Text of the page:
What’s not to like about empanadas?
They’re warm and comforting.
They feature pastry—always a good thing—encasing fillings both savory and sweet. It’s like each one has a surprise inside. And yet, because the package is so special, the filling is almost a cherry on top.
I’ve had empanadas on the brain because I’ve had “Empanadas” in my kitchen. Specifically, “Empanadas: The Hand-Held Pies of Latin America” by Sandra Gutierrez (Stewart, Tabori & Chang, 2015). The book is almost as much fun to read as it is to cook from.
As you might already know, I only write about cookbooks by people I know and love. So, full disclosure—I know and love Sandra and it’s highly unlikely I would have anything less than stellar thoughts about anything she’s involved with.
Besides being one of the nicest, friendliest people on Earth, Sandra is an expert in Latin American cuisine. Which impresses me because I’m a lover of Latin American cuisine. Her previous books include “The New Southern-Latino Table” and “Latin American Street Food,” and she has yet-another book coming out next month—”Beans and Field Peas,” part of the Savor the South collection. On top of that, she’s published over one thousand articles—literally, over a thousand—including work for USA Today, The Huffington Post, and Relish. And she’s interviewed luminaries including Emeril Lagasse, Sara Moulton, Alton Brown, and Steven Raichlen.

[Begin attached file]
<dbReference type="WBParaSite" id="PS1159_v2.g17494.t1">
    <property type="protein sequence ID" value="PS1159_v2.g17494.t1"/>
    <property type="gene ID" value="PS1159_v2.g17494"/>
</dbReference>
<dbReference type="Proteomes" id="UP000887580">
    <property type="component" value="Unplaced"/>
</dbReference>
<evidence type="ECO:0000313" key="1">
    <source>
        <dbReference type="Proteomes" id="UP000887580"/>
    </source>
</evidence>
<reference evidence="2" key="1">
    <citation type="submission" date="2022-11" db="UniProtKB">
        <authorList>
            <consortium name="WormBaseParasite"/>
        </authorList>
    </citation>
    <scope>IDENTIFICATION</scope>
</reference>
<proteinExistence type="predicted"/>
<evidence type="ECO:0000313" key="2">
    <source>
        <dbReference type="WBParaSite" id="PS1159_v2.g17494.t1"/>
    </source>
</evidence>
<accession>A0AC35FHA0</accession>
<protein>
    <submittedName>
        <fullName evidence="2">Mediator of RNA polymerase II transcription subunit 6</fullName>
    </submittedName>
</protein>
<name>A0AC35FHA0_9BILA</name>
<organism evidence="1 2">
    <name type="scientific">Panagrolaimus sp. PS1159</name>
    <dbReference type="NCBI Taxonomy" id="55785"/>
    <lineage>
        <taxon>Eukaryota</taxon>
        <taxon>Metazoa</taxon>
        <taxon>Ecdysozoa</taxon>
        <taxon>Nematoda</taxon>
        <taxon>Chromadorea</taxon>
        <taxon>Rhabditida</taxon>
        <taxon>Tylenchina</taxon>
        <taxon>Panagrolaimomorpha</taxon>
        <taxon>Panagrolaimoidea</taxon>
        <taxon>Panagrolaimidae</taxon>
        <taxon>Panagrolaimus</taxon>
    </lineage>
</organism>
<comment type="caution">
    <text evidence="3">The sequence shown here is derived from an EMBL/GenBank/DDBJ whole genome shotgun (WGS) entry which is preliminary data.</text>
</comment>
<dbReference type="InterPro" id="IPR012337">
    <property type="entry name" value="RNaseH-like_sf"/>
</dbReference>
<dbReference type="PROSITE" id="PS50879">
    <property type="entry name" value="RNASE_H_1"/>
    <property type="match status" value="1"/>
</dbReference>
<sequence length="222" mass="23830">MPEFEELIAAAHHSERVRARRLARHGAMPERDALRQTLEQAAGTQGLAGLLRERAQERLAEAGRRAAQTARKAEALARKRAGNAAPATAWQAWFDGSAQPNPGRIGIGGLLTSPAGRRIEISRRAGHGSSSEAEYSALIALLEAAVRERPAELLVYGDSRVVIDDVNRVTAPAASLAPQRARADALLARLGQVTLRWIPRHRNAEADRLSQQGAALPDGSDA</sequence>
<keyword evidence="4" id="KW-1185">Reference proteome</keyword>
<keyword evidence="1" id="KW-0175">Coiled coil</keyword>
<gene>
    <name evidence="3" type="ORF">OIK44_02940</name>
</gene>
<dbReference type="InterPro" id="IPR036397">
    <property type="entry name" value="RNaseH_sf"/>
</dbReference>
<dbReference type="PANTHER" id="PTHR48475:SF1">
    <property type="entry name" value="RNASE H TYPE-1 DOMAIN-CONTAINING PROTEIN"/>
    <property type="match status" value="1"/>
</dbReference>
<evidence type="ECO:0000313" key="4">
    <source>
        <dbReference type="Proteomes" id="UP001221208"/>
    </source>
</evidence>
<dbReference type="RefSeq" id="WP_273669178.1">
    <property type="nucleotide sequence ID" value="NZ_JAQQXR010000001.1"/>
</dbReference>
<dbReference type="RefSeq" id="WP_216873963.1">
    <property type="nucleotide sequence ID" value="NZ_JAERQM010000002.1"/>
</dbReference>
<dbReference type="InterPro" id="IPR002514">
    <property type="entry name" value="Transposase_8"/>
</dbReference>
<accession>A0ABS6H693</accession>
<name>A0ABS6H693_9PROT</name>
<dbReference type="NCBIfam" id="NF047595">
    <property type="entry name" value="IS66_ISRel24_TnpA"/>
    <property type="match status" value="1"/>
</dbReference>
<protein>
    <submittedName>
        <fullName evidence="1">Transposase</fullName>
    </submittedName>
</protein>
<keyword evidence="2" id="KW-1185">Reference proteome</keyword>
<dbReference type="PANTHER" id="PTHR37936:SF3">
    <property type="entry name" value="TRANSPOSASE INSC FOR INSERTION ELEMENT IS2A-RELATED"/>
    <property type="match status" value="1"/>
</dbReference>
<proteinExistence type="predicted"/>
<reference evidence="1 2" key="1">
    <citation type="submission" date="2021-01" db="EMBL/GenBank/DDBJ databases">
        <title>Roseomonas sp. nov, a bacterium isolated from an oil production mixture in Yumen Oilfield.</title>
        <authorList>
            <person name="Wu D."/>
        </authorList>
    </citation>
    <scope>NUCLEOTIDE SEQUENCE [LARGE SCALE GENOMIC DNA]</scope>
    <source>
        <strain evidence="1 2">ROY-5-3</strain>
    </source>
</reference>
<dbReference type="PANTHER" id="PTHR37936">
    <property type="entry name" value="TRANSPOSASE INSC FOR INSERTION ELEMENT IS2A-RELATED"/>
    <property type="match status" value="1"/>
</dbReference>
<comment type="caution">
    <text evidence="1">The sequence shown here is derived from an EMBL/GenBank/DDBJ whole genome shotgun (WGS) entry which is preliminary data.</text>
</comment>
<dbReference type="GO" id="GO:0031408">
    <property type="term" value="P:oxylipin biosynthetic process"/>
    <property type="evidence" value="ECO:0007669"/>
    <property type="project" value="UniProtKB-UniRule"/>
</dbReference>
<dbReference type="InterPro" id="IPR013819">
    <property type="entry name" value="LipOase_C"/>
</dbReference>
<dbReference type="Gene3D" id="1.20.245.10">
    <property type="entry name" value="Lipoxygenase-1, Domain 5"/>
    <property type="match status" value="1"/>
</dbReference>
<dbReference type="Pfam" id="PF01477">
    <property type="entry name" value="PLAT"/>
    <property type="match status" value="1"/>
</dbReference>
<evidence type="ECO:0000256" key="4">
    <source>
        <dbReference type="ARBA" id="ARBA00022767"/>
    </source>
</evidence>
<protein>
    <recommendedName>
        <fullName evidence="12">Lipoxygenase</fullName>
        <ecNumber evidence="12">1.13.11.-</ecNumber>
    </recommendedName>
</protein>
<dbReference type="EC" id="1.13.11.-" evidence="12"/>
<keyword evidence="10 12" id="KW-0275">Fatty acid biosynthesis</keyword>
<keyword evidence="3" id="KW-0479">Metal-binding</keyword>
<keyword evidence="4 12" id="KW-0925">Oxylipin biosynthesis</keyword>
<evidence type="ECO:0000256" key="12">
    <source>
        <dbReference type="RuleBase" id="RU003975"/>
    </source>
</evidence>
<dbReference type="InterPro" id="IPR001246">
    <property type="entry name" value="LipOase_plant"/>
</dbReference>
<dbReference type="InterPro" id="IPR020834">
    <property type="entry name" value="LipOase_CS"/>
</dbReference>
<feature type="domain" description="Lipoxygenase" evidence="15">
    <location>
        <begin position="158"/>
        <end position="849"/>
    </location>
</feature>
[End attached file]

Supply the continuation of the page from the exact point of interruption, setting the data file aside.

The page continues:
All of which is to say that Sandra, my friends, is no slouch.
True to form, “Empanadas” is jam-packed with recipes and tips for making the perfect empanada for any occasion, including a section with different doughs, info about folding different empanada shapes, and even a history of empanadas. Recipes include over 60 combinations of dough and fillings, sweet and savory, hailing from Chile to Mexico and almost everywhere in between.
On Sandra’s recommendation, I started with Classic Ham and Cheese Pockets (pictured). As promised, they were comfortingly warm and cozy, a familiar flavor combination packed in a meltingly tender and flaky pastry.
Other recipes that caught my eye include Spicy Potato and Peanut Empanadas from Columbia, Roquefort and Walnut Mini Pies from Argentina and Chile, Chorizo and Potato Pies with Tomatillo Salsa from Mexico, Green Tomatillo Chicken Stew Empanadas from Guatemala, Banana Pastries Coated with Sugar and Cinnamon from Brazil, and Guava and Cream Cheese Pastries, also from Brazil.
(Sandra, you had me at “guava.”)
“Empanadas” is a thoroughly written and researched book full of thoroughly delicious recipes from a thoroughly charming author.
What’s not to like?
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